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Little Girl in a Blue Armchair, Mary Cassatt, 1878
Abilene Alderson

Middle school is a tumultuous time -- on this, I think we can all agree. It is a time when, as human beings, we begin to form our own convictions. We learn that we like certain songs better than other songs; we prefer certain books over others; we enjoy certain subjects in school more than the rest. In this developmental stage, we become very attached to these preferences and love to defend them to anyone who will listen. I think a classical school is the best place for a middle school student, because this tendency is fostered, encouraged, and refined. 

Indeed, a teacher’s most rewarding moments occur when students start taking ownership of the material presented in class -- when they start grappling with it, reflecting upon it, and forming their own convictions. All of these activities come naturally to the middle school mind, and it is an honor and joy to learn from one’s students as they vocalize their thought processes and argue with others who disagree.

My 6th grade art class has been rich with discussion since day 1. Every week, we talk through the artwork and methods of a specific artist or art movement, and then work on projects inspired by the theme of the week. My students consistently bring up questions that challenge and inspire me, and I thought that I would share a snapshot from the classroom and a bit of French history for this blog post.

In the midst of a conversation about Mary Cassatt, the American Impressionist who lived and worked in Paris, France alongside the likes of Renoir and Monet, the topic of the Dreyfus affair arose. In a short video snippet I showed in class, it was revealed with no further explanation that Cassatt was pro-Dreyfus, which caused a rift with her close friend Degas, who was anti-Dreyfus. But wait -- what does that mean? Who was this man, and why were people for or against him?

My students were intrigued by this subject, and wanted to learn more. During class, we conducted some research together and learned that Captain Alfred Dreyfus, a 35-year-old man of Jewish descent, was a member of the French military who was sent to prison on charges of treason. Two years later, evidence was revealed that proved a different, non-Jewish soldier was responsible for the treasonous act; however, in an act of blatant anti-Semitism, high-ranking officials in the French military buried the evidence that would exonerate Dreyfus and falsified documents to ensure that he stayed in prison. However, the French people could tell that something fishy was going on. Consequently, pressure was put on the French military to re-open the case and exonerate Dreyfus, and the affair polarized the nation.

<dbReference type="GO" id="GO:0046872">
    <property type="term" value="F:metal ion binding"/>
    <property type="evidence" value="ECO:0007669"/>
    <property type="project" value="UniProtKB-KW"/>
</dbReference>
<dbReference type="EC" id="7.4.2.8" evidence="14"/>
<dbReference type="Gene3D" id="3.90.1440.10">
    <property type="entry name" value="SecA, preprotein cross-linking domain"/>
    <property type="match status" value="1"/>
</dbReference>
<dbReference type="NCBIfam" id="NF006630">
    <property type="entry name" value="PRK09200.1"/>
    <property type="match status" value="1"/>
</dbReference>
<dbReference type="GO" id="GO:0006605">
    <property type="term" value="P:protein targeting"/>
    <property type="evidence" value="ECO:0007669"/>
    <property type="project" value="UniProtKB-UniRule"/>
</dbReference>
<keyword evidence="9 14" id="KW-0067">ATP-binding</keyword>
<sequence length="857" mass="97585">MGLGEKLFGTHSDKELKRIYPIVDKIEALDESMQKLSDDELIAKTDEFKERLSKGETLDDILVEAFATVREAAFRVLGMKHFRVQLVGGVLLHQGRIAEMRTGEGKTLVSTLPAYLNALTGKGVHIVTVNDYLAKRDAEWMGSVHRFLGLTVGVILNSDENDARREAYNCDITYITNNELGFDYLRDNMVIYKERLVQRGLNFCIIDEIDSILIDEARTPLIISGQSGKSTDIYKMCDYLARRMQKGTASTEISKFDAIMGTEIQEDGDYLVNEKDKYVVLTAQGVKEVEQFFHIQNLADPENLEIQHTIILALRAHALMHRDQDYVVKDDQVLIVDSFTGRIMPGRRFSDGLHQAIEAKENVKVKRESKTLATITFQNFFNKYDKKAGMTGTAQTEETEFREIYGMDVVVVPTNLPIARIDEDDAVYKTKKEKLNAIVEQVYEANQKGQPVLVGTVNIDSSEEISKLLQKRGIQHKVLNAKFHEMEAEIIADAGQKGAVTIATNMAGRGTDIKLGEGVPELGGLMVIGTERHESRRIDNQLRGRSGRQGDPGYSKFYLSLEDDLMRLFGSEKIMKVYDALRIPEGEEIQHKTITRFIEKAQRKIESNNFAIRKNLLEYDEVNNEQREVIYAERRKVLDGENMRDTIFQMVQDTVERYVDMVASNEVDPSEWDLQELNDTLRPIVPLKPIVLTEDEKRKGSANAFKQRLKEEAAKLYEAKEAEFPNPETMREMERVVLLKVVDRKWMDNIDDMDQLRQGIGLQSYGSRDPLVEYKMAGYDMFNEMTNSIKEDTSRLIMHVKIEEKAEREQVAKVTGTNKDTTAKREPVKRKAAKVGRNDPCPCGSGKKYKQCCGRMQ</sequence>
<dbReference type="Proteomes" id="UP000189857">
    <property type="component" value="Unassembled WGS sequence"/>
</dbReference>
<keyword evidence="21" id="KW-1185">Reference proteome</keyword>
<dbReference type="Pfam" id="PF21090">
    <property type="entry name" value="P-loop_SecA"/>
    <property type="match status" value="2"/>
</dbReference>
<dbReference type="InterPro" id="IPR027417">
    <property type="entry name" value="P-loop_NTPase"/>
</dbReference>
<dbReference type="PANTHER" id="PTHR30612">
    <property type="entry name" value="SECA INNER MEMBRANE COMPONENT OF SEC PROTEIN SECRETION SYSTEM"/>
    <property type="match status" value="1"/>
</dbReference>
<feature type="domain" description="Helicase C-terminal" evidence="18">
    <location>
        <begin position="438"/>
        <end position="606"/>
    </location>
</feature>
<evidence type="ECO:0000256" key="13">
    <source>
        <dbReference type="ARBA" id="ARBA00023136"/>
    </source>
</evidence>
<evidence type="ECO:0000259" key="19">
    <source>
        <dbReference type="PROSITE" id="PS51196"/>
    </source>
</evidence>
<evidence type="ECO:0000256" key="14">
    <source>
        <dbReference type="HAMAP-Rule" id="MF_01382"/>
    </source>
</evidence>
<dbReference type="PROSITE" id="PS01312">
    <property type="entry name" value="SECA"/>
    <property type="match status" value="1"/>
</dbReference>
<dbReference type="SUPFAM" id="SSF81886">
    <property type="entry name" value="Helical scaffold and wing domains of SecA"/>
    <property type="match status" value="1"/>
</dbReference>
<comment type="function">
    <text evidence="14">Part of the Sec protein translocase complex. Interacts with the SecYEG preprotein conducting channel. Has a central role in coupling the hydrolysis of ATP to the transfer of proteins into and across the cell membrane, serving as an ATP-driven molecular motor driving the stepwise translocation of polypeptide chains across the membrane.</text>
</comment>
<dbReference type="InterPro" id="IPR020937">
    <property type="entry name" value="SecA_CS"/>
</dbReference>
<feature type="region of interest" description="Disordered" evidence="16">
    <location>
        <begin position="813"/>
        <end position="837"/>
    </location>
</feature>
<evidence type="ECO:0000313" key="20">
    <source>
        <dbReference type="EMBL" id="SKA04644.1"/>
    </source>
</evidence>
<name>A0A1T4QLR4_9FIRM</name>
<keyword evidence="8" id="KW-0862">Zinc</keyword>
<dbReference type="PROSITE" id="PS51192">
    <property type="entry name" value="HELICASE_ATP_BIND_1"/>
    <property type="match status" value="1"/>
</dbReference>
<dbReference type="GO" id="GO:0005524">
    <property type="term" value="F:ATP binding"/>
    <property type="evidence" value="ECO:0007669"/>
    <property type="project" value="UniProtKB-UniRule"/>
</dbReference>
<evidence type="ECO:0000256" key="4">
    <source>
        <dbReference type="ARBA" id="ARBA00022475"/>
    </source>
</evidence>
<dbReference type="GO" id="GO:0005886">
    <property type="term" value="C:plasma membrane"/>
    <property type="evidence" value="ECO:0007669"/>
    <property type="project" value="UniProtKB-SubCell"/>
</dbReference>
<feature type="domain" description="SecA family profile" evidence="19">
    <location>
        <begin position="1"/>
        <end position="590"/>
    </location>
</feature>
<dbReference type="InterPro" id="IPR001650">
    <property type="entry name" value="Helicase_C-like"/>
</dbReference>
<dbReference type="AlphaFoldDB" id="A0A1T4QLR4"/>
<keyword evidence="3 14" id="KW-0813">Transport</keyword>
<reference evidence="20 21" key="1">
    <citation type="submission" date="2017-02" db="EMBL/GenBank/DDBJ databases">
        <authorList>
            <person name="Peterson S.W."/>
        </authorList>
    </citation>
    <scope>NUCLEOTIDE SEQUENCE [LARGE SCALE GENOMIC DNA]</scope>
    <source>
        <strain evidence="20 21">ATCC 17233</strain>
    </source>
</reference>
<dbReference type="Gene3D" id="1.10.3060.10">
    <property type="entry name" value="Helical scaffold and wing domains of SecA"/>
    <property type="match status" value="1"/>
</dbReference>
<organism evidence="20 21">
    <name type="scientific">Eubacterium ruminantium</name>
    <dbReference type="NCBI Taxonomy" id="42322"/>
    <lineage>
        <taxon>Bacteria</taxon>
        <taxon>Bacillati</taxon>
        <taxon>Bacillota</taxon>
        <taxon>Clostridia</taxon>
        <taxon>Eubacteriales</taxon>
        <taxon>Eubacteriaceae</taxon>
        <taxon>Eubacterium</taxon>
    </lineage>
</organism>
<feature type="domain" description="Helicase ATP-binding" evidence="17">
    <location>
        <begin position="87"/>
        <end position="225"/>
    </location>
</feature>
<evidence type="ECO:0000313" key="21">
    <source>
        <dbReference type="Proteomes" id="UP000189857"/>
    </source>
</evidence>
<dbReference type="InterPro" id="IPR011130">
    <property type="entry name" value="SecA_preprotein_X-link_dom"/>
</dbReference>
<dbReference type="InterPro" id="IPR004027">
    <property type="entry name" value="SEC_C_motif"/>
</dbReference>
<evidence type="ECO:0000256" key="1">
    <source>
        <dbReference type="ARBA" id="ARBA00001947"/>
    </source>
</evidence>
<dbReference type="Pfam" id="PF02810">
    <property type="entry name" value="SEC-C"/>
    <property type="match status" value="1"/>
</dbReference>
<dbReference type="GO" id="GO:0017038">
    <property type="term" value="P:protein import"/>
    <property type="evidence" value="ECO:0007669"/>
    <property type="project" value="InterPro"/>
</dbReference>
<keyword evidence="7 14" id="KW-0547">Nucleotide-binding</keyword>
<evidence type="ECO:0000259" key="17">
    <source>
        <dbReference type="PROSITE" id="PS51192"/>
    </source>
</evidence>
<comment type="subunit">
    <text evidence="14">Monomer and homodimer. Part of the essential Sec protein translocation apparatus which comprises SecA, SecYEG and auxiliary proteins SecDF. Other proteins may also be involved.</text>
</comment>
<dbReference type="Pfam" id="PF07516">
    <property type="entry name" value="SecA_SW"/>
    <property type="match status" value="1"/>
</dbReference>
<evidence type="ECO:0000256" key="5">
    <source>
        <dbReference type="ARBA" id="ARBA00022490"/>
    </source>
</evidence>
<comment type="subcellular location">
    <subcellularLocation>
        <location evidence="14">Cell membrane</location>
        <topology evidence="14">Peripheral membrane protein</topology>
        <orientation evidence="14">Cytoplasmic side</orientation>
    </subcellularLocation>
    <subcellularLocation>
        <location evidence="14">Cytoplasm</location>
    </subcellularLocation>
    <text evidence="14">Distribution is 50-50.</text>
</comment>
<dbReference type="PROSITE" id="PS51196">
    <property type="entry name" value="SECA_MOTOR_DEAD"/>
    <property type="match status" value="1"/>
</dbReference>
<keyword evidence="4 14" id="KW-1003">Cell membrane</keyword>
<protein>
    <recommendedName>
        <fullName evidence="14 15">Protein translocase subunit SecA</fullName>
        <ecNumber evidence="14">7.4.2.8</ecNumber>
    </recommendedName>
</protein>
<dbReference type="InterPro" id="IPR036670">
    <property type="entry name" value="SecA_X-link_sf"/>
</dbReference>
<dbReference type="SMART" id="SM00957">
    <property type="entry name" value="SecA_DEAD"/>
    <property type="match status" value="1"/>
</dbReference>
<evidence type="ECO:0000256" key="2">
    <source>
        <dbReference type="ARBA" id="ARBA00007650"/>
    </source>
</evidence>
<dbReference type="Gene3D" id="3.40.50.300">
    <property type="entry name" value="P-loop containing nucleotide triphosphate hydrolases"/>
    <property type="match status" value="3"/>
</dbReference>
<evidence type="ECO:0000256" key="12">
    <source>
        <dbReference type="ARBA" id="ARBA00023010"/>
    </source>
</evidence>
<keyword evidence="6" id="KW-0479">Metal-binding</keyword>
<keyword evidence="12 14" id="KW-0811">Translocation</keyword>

This story had a real effect on the students, and on that day, Captain Alfred Dreyfus gained 25 more fiercely dedicated supporters -- referred to as “Dreyfusards” in the time of the Impressionists -- and Edgar Degas gained 25 sworn enemies. This is now one of the facts that the students recall most easily about the Impressionists, and it was brought to light purely as a result of their own curiosity and desire to challenge me to delve deeper into the subject matter. 

All this to say: teaching is a fabulous opportunity to learn. Being a classical educator opens up a myriad of opportunities for going beyond the surface and delving deeper into the intricacies of, for example, the intersections of French history and Impressionism. I am thankful for The Saint Constantine School and the students who teach me every day.